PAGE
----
Well, really, I should have expected this. I knew this book would be incredibly well-written (it was), and that I often have a bad reaction to lit-fic, but I figured her talent would get me through. And that was true, but this really did not speak to me the way that Station Eleven did. Despite that book being about what happens after the end of the world, that book is full of hope for humanity, and while it has elements of heartbreaking sadness, they’re tempered by beauty and joy.
Here, St. John Mandel is exploring something that is not beautiful, and there is no joy to be found. Most of the characters in The Glass Hotel only possess beauty and “happiness” insofar as they can take it from someone else. They are all empty inside, seemingly incapable of creating meaning in their lives, except for one character who manages to find happiness, and the ending she receives for her trouble is upsetting to say the least. I believe all of this was done on purpose, as a critique of a system that elevates wealth at the expense of everyone else.
If you didn’t know, this book has at its center a Ponzi scheme that is about to implode, and we mostly follow people involved in that, and a great many of those are the ones orchestrating it. There are a couple of characters who are victims of the scheme, and it was in them that I felt the most power in the story. They’re the ones that feel the real consequences. We are not meant to feel sorry for those perpetrating the scheme, although St. John Mandel’s writing is so empathetic that you do see them as full humans, but ultimately the book condemns people who live their lives like thieves, and Jonathan Alkaitis (the Bernie Madoff stand-in here) is just the most obvious example.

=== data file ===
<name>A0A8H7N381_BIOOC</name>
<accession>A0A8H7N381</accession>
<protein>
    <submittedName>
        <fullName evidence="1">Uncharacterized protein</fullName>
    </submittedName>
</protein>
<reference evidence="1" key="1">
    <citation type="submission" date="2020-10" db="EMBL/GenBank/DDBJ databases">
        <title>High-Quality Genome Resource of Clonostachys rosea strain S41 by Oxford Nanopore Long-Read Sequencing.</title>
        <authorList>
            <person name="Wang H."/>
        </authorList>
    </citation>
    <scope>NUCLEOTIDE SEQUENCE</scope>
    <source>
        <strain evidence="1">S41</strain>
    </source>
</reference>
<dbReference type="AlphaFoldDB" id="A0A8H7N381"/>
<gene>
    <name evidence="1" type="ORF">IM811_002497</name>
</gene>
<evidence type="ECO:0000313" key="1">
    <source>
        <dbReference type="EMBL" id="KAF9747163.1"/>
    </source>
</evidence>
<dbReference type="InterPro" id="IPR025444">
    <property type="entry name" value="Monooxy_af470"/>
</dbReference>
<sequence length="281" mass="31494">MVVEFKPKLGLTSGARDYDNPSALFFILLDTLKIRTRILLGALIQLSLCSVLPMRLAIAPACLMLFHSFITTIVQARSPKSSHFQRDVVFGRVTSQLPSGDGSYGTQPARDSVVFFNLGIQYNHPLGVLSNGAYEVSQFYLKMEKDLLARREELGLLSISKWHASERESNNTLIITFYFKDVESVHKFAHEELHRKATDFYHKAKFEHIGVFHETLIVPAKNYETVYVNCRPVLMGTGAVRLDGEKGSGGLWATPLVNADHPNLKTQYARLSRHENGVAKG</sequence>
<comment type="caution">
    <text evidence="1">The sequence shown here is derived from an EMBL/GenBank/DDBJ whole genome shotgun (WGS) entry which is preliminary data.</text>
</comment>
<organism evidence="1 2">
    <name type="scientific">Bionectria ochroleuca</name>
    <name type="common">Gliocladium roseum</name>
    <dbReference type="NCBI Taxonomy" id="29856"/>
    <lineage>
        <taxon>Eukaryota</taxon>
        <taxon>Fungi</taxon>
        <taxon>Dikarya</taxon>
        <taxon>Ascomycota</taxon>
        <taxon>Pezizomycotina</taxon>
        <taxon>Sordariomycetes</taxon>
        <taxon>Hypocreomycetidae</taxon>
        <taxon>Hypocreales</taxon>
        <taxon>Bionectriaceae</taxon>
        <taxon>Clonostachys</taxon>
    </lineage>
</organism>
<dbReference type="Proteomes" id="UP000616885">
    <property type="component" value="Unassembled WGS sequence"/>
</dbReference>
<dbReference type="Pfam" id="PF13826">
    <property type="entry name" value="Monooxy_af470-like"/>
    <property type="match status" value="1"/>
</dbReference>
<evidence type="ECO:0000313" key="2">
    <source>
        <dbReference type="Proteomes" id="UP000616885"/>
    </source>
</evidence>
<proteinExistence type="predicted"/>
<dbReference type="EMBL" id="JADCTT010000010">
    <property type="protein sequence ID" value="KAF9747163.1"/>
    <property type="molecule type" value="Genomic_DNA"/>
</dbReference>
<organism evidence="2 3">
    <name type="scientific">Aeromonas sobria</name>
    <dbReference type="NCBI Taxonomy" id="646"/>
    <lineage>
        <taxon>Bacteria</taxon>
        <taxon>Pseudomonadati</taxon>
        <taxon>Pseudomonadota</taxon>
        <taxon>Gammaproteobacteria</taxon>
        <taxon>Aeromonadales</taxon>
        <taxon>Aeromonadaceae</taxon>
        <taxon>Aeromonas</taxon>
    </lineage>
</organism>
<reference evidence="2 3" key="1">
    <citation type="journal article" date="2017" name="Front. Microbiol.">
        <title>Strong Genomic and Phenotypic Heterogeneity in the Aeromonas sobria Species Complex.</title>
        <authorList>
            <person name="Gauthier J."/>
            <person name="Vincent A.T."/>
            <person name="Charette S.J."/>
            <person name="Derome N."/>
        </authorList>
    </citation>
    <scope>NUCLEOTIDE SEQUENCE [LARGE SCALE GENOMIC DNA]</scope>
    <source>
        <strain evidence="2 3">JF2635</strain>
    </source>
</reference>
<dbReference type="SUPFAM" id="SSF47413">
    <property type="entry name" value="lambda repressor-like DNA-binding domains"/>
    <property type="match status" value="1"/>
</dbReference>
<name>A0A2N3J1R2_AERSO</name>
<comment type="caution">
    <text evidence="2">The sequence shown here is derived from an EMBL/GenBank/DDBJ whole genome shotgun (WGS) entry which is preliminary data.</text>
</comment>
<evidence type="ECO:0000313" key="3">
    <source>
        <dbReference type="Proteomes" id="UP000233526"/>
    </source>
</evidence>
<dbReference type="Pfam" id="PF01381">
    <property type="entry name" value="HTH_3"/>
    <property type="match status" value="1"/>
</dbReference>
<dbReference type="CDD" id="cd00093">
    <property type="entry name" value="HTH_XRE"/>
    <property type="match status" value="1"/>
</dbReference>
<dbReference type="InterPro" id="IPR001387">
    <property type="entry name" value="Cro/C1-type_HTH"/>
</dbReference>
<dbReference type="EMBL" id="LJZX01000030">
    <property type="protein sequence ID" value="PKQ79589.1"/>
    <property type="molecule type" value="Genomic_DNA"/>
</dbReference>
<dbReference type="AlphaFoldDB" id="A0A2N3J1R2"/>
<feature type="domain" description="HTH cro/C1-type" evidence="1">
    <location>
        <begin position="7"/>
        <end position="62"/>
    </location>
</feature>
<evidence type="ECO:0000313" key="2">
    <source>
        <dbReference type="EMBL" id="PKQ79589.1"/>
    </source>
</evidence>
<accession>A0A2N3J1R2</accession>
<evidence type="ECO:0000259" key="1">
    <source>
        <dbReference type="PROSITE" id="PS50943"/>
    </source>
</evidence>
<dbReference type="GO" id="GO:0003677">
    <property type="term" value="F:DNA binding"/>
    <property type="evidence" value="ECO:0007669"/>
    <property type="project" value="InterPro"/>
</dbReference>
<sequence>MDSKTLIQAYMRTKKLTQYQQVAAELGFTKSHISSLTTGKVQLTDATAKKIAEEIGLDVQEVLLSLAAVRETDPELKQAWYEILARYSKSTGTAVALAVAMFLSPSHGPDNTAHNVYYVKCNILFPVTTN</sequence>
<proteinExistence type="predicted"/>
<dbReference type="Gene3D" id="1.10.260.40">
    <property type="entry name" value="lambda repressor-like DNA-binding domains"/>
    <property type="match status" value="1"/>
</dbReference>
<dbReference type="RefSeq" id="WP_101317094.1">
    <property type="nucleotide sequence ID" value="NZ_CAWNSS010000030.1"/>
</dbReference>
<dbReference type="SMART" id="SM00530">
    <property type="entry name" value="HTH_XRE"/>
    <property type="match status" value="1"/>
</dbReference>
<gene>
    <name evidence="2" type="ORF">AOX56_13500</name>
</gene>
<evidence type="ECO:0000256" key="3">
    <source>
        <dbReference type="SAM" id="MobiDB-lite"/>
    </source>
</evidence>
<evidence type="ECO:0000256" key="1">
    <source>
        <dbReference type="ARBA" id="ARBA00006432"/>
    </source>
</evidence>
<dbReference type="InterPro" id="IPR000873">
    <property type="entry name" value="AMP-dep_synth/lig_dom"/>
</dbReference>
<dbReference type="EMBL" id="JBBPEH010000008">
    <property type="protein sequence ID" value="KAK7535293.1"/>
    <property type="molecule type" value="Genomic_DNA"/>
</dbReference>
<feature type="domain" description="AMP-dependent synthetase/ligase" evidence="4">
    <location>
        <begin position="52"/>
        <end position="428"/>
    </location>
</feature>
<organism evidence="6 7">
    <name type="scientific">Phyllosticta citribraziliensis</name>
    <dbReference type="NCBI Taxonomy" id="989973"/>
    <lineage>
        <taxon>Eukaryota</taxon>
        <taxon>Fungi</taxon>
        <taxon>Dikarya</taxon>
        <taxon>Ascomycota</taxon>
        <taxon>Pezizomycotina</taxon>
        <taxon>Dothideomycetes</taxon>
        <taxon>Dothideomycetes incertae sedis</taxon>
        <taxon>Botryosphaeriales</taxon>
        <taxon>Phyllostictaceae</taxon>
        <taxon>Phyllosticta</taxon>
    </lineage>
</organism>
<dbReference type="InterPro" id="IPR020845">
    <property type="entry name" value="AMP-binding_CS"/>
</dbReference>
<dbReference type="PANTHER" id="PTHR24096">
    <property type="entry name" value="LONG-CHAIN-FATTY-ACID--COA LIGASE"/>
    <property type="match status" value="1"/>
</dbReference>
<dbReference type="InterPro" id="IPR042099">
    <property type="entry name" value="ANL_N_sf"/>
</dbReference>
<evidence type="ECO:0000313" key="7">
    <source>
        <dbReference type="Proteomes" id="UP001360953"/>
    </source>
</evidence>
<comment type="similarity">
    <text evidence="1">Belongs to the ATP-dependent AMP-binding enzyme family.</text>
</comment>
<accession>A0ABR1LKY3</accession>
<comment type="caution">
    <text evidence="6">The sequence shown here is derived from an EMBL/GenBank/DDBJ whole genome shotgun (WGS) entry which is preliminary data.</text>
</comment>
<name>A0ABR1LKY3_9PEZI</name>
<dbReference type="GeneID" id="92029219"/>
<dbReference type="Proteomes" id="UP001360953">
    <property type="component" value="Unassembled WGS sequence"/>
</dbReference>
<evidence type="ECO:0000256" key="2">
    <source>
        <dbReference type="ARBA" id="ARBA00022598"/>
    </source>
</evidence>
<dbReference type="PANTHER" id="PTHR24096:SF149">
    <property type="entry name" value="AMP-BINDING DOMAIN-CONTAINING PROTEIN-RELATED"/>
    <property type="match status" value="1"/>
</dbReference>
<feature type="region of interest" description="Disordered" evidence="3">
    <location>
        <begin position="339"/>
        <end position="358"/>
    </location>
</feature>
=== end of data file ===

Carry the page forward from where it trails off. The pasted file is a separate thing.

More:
I would recommend this to people who like artistic, highly empathetic depictions in literature, and who don’t mind slow plots with character studies. It’s very smart and beautiful, but it mostly made me feel bad. I would not recommend this if you are having anxiety around money right now, as I am, because many scenes and characters made me angry or stressed, made worse by the fact that it was so well-written.
[3.5 stars, rounded up because it was very well-written but not 100% my cup of tea]